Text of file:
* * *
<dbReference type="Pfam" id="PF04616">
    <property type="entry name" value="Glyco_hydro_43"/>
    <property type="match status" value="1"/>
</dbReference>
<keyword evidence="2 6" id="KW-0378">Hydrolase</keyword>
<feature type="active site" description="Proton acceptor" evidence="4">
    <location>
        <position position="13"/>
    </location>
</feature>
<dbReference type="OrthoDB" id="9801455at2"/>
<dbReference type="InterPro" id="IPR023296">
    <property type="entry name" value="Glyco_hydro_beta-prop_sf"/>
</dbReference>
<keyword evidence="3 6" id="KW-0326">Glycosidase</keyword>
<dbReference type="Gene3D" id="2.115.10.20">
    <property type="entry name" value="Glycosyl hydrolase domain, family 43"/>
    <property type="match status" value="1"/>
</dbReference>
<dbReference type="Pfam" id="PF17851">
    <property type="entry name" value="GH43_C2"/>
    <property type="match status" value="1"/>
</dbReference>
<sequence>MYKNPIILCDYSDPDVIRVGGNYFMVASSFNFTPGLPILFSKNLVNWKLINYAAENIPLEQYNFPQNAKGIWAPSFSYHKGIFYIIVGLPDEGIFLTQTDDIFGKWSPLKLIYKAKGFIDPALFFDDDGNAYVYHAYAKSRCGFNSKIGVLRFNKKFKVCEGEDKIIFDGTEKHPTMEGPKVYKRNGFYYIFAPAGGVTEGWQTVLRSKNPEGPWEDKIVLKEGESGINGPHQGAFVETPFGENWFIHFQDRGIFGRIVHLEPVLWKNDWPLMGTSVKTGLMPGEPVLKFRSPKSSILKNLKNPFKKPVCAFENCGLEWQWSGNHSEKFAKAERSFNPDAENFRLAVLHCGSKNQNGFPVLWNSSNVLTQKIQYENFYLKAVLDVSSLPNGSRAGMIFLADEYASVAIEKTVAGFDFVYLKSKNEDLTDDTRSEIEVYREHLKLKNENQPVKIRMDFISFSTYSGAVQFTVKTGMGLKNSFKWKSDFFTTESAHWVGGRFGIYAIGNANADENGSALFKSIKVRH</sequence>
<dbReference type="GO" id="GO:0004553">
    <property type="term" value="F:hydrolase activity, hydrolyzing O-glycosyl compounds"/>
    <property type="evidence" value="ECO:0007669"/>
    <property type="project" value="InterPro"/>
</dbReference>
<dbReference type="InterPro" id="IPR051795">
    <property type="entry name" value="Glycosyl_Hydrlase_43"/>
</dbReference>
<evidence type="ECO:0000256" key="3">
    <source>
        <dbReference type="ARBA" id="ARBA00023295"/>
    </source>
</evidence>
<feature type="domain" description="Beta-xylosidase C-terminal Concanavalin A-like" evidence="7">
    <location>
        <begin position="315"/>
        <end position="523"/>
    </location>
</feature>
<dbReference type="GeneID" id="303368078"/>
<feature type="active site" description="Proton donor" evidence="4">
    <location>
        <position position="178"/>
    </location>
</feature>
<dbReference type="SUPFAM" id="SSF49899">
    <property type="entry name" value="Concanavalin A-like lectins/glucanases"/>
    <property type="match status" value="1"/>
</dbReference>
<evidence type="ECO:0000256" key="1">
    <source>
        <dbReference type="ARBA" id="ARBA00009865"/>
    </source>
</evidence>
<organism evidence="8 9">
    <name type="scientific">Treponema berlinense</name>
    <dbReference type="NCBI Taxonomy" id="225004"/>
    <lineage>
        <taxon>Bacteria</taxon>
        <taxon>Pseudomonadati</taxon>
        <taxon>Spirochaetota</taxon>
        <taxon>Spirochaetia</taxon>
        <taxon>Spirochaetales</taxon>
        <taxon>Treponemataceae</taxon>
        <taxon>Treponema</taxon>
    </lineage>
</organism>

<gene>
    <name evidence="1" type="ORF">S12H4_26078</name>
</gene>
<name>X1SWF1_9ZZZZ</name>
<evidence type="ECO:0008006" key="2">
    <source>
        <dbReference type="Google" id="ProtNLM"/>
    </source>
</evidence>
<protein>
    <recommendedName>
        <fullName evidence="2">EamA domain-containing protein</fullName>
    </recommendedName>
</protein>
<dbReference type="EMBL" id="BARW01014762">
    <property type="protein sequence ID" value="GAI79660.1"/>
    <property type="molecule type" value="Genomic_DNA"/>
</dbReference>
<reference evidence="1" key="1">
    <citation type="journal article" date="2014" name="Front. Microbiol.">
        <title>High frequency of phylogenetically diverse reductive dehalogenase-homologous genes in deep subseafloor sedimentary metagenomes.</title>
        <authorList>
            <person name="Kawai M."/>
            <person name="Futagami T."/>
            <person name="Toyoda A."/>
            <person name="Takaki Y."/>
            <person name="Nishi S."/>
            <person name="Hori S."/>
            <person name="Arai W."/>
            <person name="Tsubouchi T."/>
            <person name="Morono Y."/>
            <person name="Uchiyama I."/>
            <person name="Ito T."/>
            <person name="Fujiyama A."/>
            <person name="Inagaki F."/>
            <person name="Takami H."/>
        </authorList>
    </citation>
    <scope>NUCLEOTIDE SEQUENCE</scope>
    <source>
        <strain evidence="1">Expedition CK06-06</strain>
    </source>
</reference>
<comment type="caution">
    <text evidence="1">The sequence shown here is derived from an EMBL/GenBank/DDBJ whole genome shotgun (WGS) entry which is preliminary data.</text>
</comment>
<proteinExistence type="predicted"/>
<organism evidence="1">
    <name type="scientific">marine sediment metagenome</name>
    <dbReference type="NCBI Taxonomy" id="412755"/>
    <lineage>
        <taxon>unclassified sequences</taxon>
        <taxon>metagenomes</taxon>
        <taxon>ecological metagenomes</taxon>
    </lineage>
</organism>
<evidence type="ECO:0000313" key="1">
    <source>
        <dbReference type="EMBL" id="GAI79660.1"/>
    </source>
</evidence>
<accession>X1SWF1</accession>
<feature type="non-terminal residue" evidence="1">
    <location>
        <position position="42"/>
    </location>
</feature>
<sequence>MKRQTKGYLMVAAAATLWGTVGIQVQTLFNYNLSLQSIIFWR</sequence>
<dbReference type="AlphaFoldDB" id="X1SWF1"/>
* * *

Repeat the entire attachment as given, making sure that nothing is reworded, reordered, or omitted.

<dbReference type="Pfam" id="PF04616">
    <property type="entry name" value="Glyco_hydro_43"/>
    <property type="match status" value="1"/>
</dbReference>
<keyword evidence="2 6" id="KW-0378">Hydrolase</keyword>
<feature type="active site" description="Proton acceptor" evidence="4">
    <location>
        <position position="13"/>
    </location>
</feature>
<dbReference type="OrthoDB" id="9801455at2"/>
<dbReference type="InterPro" id="IPR023296">
    <property type="entry name" value="Glyco_hydro_beta-prop_sf"/>
</dbReference>
<keyword evidence="3 6" id="KW-0326">Glycosidase</keyword>
<dbReference type="Gene3D" id="2.115.10.20">
    <property type="entry name" value="Glycosyl hydrolase domain, family 43"/>
    <property type="match status" value="1"/>
</dbReference>
<dbReference type="Pfam" id="PF17851">
    <property type="entry name" value="GH43_C2"/>
    <property type="match status" value="1"/>
</dbReference>
<sequence>MYKNPIILCDYSDPDVIRVGGNYFMVASSFNFTPGLPILFSKNLVNWKLINYAAENIPLEQYNFPQNAKGIWAPSFSYHKGIFYIIVGLPDEGIFLTQTDDIFGKWSPLKLIYKAKGFIDPALFFDDDGNAYVYHAYAKSRCGFNSKIGVLRFNKKFKVCEGEDKIIFDGTEKHPTMEGPKVYKRNGFYYIFAPAGGVTEGWQTVLRSKNPEGPWEDKIVLKEGESGINGPHQGAFVETPFGENWFIHFQDRGIFGRIVHLEPVLWKNDWPLMGTSVKTGLMPGEPVLKFRSPKSSILKNLKNPFKKPVCAFENCGLEWQWSGNHSEKFAKAERSFNPDAENFRLAVLHCGSKNQNGFPVLWNSSNVLTQKIQYENFYLKAVLDVSSLPNGSRAGMIFLADEYASVAIEKTVAGFDFVYLKSKNEDLTDDTRSEIEVYREHLKLKNENQPVKIRMDFISFSTYSGAVQFTVKTGMGLKNSFKWKSDFFTTESAHWVGGRFGIYAIGNANADENGSALFKSIKVRH</sequence>
<dbReference type="GO" id="GO:0004553">
    <property type="term" value="F:hydrolase activity, hydrolyzing O-glycosyl compounds"/>
    <property type="evidence" value="ECO:0007669"/>
    <property type="project" value="InterPro"/>
</dbReference>
<dbReference type="InterPro" id="IPR051795">
    <property type="entry name" value="Glycosyl_Hydrlase_43"/>
</dbReference>
<evidence type="ECO:0000256" key="3">
    <source>
        <dbReference type="ARBA" id="ARBA00023295"/>
    </source>
</evidence>
<feature type="domain" description="Beta-xylosidase C-terminal Concanavalin A-like" evidence="7">
    <location>
        <begin position="315"/>
        <end position="523"/>
    </location>
</feature>
<dbReference type="GeneID" id="303368078"/>
<feature type="active site" description="Proton donor" evidence="4">
    <location>
        <position position="178"/>
    </location>
</feature>
<dbReference type="SUPFAM" id="SSF49899">
    <property type="entry name" value="Concanavalin A-like lectins/glucanases"/>
    <property type="match status" value="1"/>
</dbReference>
<evidence type="ECO:0000256" key="1">
    <source>
        <dbReference type="ARBA" id="ARBA00009865"/>
    </source>
</evidence>
<organism evidence="8 9">
    <name type="scientific">Treponema berlinense</name>
    <dbReference type="NCBI Taxonomy" id="225004"/>
    <lineage>
        <taxon>Bacteria</taxon>
        <taxon>Pseudomonadati</taxon>
        <taxon>Spirochaetota</taxon>
        <taxon>Spirochaetia</taxon>
        <taxon>Spirochaetales</taxon>
        <taxon>Treponemataceae</taxon>
        <taxon>Treponema</taxon>
    </lineage>
</organism>

<gene>
    <name evidence="1" type="ORF">S12H4_26078</name>
</gene>
<name>X1SWF1_9ZZZZ</name>
<evidence type="ECO:0008006" key="2">
    <source>
        <dbReference type="Google" id="ProtNLM"/>
    </source>
</evidence>
<protein>
    <recommendedName>
        <fullName evidence="2">EamA domain-containing protein</fullName>
    </recommendedName>
</protein>
<dbReference type="EMBL" id="BARW01014762">
    <property type="protein sequence ID" value="GAI79660.1"/>
    <property type="molecule type" value="Genomic_DNA"/>
</dbReference>
<reference evidence="1" key="1">
    <citation type="journal article" date="2014" name="Front. Microbiol.">
        <title>High frequency of phylogenetically diverse reductive dehalogenase-homologous genes in deep subseafloor sedimentary metagenomes.</title>
        <authorList>
            <person name="Kawai M."/>
            <person name="Futagami T."/>
            <person name="Toyoda A."/>
            <person name="Takaki Y."/>
            <person name="Nishi S."/>
            <person name="Hori S."/>
            <person name="Arai W."/>
            <person name="Tsubouchi T."/>
            <person name="Morono Y."/>
            <person name="Uchiyama I."/>
            <person name="Ito T."/>
            <person name="Fujiyama A."/>
            <person name="Inagaki F."/>
            <person name="Takami H."/>
        </authorList>
    </citation>
    <scope>NUCLEOTIDE SEQUENCE</scope>
    <source>
        <strain evidence="1">Expedition CK06-06</strain>
    </source>
</reference>
<comment type="caution">
    <text evidence="1">The sequence shown here is derived from an EMBL/GenBank/DDBJ whole genome shotgun (WGS) entry which is preliminary data.</text>
</comment>
<proteinExistence type="predicted"/>
<organism evidence="1">
    <name type="scientific">marine sediment metagenome</name>
    <dbReference type="NCBI Taxonomy" id="412755"/>
    <lineage>
        <taxon>unclassified sequences</taxon>
        <taxon>metagenomes</taxon>
        <taxon>ecological metagenomes</taxon>
    </lineage>
</organism>
<evidence type="ECO:0000313" key="1">
    <source>
        <dbReference type="EMBL" id="GAI79660.1"/>
    </source>
</evidence>
<accession>X1SWF1</accession>
<feature type="non-terminal residue" evidence="1">
    <location>
        <position position="42"/>
    </location>
</feature>
<sequence>MKRQTKGYLMVAAAATLWGTVGIQVQTLFNYNLSLQSIIFWR</sequence>
<dbReference type="AlphaFoldDB" id="X1SWF1"/>